Commerce Department overturns Maryland on LNG terminal decision
The U.S. Department of Commerce today issued decisions on two appeals of state objections involving the proposed construction and operation of liquefied natural gas terminals in Maryland and Massachusetts.
It overruled Maryland's objections to a proposed LNG facility at Sparrows Point.
It upheld the MassachusettsÕ objection to a proposed LNG facility at Weaver's Cove near Fall River.
The states independently objected to the projects on the grounds that the proposals were inconsistent with their federally-approved coastal management programs.
Under the Coastal Zone Management Act, federal agencies may not issue any permits required for a project if a state has objected, unless the Department of Commerce, on appeal, overrides the objection.
The decisions announced today are:
AES Sparrows Point, LLC and Mid-Atlantic Express, LLC
The Department overrode the State of MarylandÕs objection to the AES Sparrows Point, LLC and Mid-Atlantic Express, LLC proposal to construct and operate an LNG facility east of the Port of Baltimore. Based on information submitted during the appeal, the Department determined that the national interest served by the facility outweighs its limited adverse coastal effects.
The proposed project would help meet regional energy demand by providing enough natural gas capacity to heat approximately 3.5 million homes per day or to generate electricity for 7.5 million homes per day.
The impact of dredging to fish and aquatic vegetation will not be significant.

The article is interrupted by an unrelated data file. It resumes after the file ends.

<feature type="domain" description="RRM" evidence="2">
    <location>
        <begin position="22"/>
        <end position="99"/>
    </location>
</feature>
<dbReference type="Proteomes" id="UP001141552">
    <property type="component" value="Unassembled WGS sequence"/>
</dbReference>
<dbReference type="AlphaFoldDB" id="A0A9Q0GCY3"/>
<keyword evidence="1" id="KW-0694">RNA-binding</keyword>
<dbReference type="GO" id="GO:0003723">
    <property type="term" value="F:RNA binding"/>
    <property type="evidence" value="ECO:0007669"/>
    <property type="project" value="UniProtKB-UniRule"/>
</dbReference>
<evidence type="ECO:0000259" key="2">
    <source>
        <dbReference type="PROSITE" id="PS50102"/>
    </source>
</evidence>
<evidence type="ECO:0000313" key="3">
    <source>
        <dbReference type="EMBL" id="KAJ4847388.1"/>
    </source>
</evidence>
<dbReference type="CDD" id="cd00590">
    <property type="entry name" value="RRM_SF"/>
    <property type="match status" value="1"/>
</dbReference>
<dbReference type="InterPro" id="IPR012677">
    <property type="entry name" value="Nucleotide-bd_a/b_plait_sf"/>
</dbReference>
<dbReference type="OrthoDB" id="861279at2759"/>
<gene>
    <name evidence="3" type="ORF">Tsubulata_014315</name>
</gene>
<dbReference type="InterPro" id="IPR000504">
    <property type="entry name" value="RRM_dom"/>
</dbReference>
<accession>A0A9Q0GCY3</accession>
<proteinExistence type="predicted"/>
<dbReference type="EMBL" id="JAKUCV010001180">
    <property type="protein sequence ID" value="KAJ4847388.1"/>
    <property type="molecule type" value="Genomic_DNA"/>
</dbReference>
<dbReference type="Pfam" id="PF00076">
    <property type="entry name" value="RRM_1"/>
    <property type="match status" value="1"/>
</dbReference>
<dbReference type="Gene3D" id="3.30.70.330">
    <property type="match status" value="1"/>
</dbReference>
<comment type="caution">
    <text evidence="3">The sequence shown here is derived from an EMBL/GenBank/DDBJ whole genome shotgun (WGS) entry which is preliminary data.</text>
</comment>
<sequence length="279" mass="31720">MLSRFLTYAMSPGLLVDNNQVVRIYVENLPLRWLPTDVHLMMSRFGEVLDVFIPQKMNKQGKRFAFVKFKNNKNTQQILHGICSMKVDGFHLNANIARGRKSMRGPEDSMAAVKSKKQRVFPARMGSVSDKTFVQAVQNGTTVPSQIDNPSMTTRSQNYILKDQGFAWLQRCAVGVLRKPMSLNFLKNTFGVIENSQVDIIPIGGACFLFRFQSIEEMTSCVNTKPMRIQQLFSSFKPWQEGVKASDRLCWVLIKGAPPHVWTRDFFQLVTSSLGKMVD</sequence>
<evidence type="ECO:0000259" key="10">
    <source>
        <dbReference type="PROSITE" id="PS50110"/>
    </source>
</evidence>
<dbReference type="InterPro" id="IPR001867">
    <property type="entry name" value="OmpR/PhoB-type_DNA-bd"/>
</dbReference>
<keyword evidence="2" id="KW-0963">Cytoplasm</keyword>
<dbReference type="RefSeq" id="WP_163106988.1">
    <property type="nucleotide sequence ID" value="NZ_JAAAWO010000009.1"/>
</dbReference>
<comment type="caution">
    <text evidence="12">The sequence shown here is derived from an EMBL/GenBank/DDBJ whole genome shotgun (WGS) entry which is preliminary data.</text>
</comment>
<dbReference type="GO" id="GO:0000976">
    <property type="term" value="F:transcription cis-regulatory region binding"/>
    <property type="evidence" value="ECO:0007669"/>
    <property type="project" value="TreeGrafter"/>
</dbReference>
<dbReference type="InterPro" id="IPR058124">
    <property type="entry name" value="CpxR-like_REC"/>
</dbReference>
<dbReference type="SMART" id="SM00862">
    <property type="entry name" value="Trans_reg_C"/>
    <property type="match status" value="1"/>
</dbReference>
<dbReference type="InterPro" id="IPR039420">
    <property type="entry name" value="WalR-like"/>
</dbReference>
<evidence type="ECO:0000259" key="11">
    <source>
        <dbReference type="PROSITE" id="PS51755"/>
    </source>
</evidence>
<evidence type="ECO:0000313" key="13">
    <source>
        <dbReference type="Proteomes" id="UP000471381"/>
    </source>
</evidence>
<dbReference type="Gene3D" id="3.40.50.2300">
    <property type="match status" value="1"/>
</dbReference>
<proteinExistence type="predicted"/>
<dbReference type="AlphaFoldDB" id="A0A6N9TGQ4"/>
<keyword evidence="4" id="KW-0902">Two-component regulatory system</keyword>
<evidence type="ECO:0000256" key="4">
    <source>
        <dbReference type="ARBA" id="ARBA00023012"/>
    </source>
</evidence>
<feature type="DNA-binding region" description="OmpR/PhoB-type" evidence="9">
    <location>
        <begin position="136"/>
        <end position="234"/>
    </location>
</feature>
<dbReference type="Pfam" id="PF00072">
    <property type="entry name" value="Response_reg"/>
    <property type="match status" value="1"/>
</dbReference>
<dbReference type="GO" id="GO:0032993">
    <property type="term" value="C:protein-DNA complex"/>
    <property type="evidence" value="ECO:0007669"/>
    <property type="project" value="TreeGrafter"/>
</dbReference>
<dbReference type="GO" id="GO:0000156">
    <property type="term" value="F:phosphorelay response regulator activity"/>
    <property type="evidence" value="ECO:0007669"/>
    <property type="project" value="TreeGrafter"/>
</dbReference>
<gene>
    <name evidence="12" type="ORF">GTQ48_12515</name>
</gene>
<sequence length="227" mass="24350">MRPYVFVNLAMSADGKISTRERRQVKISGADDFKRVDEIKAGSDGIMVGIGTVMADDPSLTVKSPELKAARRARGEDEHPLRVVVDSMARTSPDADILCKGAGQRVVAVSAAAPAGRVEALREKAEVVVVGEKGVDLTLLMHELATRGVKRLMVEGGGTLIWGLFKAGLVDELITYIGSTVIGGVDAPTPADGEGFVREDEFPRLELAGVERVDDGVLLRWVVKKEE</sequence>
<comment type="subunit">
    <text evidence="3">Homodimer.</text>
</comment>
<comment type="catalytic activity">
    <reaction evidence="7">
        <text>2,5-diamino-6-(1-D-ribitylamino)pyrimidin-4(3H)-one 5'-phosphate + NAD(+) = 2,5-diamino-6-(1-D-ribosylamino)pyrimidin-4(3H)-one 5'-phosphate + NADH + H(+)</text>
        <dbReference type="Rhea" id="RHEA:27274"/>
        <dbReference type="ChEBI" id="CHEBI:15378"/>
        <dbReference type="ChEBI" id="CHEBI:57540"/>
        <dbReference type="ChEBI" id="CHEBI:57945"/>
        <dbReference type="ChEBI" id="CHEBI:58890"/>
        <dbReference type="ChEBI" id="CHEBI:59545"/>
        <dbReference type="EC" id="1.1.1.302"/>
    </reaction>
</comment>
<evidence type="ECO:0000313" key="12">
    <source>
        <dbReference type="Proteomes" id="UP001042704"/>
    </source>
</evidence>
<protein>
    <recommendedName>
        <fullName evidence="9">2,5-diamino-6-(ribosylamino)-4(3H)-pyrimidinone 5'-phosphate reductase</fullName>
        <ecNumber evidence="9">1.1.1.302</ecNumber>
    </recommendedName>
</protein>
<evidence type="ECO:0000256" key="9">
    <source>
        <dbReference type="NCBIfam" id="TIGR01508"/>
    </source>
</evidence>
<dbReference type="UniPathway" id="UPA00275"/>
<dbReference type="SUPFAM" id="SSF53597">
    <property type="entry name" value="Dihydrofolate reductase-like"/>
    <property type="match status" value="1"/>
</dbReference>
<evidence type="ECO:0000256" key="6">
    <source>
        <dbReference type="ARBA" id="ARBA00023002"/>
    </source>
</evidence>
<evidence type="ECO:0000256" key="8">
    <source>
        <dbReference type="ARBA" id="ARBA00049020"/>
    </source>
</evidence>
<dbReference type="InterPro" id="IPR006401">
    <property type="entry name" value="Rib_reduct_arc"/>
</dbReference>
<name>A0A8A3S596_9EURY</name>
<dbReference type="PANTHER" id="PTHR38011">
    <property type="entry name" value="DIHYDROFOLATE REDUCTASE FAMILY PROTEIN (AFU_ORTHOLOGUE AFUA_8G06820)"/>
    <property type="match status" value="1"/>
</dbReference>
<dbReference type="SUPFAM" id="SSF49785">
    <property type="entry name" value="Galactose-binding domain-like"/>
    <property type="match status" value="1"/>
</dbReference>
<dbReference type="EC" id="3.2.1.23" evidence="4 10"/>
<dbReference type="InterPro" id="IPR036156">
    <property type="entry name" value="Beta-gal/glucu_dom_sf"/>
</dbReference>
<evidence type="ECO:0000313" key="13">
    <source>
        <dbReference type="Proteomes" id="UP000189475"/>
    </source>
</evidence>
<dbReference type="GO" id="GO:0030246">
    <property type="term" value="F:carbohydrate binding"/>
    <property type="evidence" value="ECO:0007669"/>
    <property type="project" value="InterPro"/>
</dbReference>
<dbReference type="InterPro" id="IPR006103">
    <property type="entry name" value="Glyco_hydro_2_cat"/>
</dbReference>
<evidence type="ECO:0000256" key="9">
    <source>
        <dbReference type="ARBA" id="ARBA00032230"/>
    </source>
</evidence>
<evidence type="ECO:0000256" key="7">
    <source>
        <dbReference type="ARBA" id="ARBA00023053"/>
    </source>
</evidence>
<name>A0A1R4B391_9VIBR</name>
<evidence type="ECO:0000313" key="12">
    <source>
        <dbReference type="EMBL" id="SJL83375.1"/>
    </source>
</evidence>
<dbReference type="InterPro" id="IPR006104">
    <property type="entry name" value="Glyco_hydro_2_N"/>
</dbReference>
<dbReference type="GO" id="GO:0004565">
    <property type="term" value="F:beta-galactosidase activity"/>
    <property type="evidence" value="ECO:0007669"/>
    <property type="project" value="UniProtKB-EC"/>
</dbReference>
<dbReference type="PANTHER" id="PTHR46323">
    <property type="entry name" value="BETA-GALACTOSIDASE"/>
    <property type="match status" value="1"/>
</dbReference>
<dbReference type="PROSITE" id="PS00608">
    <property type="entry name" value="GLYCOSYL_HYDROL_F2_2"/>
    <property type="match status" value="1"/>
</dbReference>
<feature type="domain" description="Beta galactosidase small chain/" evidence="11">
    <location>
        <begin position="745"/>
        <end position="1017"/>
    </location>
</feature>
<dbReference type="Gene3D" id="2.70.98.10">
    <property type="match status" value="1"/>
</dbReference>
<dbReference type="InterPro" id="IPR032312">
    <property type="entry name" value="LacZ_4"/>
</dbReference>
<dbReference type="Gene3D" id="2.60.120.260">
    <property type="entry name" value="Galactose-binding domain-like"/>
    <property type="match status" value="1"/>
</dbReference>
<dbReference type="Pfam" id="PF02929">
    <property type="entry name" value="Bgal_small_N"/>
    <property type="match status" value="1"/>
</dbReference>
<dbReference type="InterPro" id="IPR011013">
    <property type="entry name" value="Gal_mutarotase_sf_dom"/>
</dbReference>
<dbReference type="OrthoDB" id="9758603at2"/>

WeaverÕs Cove Energy, LLC and Mill River Pipeline, LLC
The Department upheld the Commonwealth of MassachusettsÕ objection to a WeaverÕs Cove Energy, LLC and Mill River Pipeline, LLC proposal to construct and operate an LNG facility and associated pipeline near Fall River, Mass. Based on information submitted during the appeal, the Department determined that adverse coastal effects Š particularly navigational safety concerns associated with delivering LNG to the terminal by tanker vessel up the Taunton River Š outweigh the national interest.
Navigational safety concerns were articulated in a U.S. Coast Guard report that concluded the Taunton River is unsuitable for LNG tanker traffic of the size and frequency proposed by WeaverÕs Cove.
When the Department overrides a state objection, federal agencies may proceed with normal permit and license processes for the project. The project will also be required to comply with all state and local permitting regulations, and complete all required environmental reviews.